We have published expressed sequence tag (EST) and full-length sequences, which were obtained from cDNA libraries of brain and testis of Macaca fascicularis, using a variety of research subjects [5,8-13]. Here, we present 5'-EST sequences from six other tissues of Macaca fascicularis. Bone marrow, liver, pancreas, spleen, and thymus from a 4-year-old male Malaysian Macaca fascicularis, and kidney from a 3-year-old female Philippine Macaca fascicularis were harvested. These animals are bred and reared in the Tsukuba Primate Research Center (TPRC), National Institute of Biomedical Innovation (Ibaraki, Japan). The tissues were harvested in the P2 facility in TPRC, in accordance with the guidelines of the Laboratory Biosafety Manual, World Health Organization. The libraries for kidney (QreA and QreB) and liver (QlvC) were constructed using the vector-capping method [14], and those for bone marrow (QbmA), pancreas (QpaA), spleen (QspA), and thymus (QthA) were constructed using the oligo-capping method [15]. The sequences of 5'-EST were determined by Sanger sequencing using an ABI 3730 sequencer, and all vector sequences were filtered out [5]. Nucleotide calls with a quality value (QV) of less than 15 were masked as ambiguous. After the masking, the sequences were trimmed, such that they did not contain more than four ambiguous nucleotides in a 10-bp width window, and sequences shorter than 100 bp after the trimming were filtered out. After the trimming, the average sequence length was 886.9 bp.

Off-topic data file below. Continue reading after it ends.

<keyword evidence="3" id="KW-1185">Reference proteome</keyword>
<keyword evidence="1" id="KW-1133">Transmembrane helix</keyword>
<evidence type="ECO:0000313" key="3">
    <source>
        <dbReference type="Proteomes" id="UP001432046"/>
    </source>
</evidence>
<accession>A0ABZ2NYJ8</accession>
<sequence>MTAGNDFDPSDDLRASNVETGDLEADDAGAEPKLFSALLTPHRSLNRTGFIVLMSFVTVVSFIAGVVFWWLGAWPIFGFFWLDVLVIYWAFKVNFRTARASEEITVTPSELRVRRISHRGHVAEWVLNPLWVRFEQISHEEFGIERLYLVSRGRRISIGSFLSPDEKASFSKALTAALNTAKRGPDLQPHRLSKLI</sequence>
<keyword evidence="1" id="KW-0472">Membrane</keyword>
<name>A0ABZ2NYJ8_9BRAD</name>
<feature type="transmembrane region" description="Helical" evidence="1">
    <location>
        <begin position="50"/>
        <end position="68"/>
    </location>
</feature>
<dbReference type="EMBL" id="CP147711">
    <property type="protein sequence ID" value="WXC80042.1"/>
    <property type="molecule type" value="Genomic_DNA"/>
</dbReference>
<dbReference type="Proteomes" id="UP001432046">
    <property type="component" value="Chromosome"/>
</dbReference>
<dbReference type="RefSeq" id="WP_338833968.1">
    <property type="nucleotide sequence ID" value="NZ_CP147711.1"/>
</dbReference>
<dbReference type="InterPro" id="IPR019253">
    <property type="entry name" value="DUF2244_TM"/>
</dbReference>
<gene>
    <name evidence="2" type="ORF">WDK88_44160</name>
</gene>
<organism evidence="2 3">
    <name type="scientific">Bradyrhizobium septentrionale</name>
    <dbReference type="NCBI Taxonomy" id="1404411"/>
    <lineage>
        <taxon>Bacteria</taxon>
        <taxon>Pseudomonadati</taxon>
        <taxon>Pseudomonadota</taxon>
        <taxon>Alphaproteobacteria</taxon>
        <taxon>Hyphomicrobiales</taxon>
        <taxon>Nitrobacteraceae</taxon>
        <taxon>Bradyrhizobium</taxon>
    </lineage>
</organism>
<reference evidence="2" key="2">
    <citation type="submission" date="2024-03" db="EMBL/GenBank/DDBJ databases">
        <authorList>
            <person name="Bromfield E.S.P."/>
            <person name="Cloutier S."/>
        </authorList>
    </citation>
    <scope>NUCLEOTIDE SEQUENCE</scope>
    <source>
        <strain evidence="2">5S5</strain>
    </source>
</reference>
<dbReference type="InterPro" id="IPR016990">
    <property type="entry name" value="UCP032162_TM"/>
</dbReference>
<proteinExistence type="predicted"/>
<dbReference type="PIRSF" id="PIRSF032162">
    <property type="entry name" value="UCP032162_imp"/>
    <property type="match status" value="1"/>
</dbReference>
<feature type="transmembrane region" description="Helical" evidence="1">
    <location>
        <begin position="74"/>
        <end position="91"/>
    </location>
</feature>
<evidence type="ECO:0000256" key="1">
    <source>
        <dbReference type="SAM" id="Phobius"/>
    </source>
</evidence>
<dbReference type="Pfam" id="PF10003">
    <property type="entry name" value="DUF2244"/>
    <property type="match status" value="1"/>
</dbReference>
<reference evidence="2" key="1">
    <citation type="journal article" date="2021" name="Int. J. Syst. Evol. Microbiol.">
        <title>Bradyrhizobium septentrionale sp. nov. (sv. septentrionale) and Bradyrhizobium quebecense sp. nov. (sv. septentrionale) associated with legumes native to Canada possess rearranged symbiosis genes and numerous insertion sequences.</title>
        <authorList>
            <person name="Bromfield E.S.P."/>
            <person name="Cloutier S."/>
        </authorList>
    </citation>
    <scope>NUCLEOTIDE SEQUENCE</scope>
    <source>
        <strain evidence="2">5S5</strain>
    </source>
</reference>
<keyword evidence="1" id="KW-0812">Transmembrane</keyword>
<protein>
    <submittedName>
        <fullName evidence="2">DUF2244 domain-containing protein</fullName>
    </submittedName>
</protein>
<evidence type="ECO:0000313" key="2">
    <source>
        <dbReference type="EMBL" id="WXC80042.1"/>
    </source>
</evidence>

In total, we obtained 56,856 EST sequences from the six tissues. The repeat sequences were masked by Repbase Update before the BLAST search [16]. The BLAST search (BLASTN) was performed with a cut-off value (E-value) of 1e-60 against human RefSeq data [7]. Since RefSeq sequences contain partially overlapped isoforms, we constructed non-redundant RefSeq sequences based on the Entrez Gene database [17]. Hereafter, we shall refer to the non-redundant RefSeq sequences as RefSeq genes. There were 23,236 RefSeq genes, including non-coding RNAs in the human genome at the time of investigation (Release 34) [7]. Out of the newly isolated 56,856 cDNA clones, 44,603 matched to 4940 human RefSeq genes. Of the 12,253 non-RefSeq clones, 40 consisted of repeat sequences, and the other 1631 did not show any homology to human transcript sequences in public databases using a lower cutoff value (1e-15). Meanwhile, 23,900 EST sequences were homologous to multiple RefSeq genes with the high cutoff value (1e-60). The average nucleotide sequence identity between the best BLAST hit pairs was 95.26%. The nucleotide sequence identity was slightly lower than that estimated using full-length cDNA sequences of high quality [5], and supposed to reflect some sequencing errors in the EST sequences. In some cases, the nucleotide sequence identity between the best and second best hit pairs were very close, which was probably due to gene duplications specific in the human lineage. The difference in nucleotide sequence identities between the best and second best BLAST hits were less than 0.5% in 8996 ESTs. In such cases, the best hit orthologs would not be regarded as unique orthologs of humans and macaques. In Figure 1, we classify the macaque ESTs according to the number of BLAST hits to RefSeq genes. The average nucleotide sequence identities were ordered by the rank of BLAST hits. For example, the nucleotide sequence identity in the second bin represents the identity between the second best hit pairs.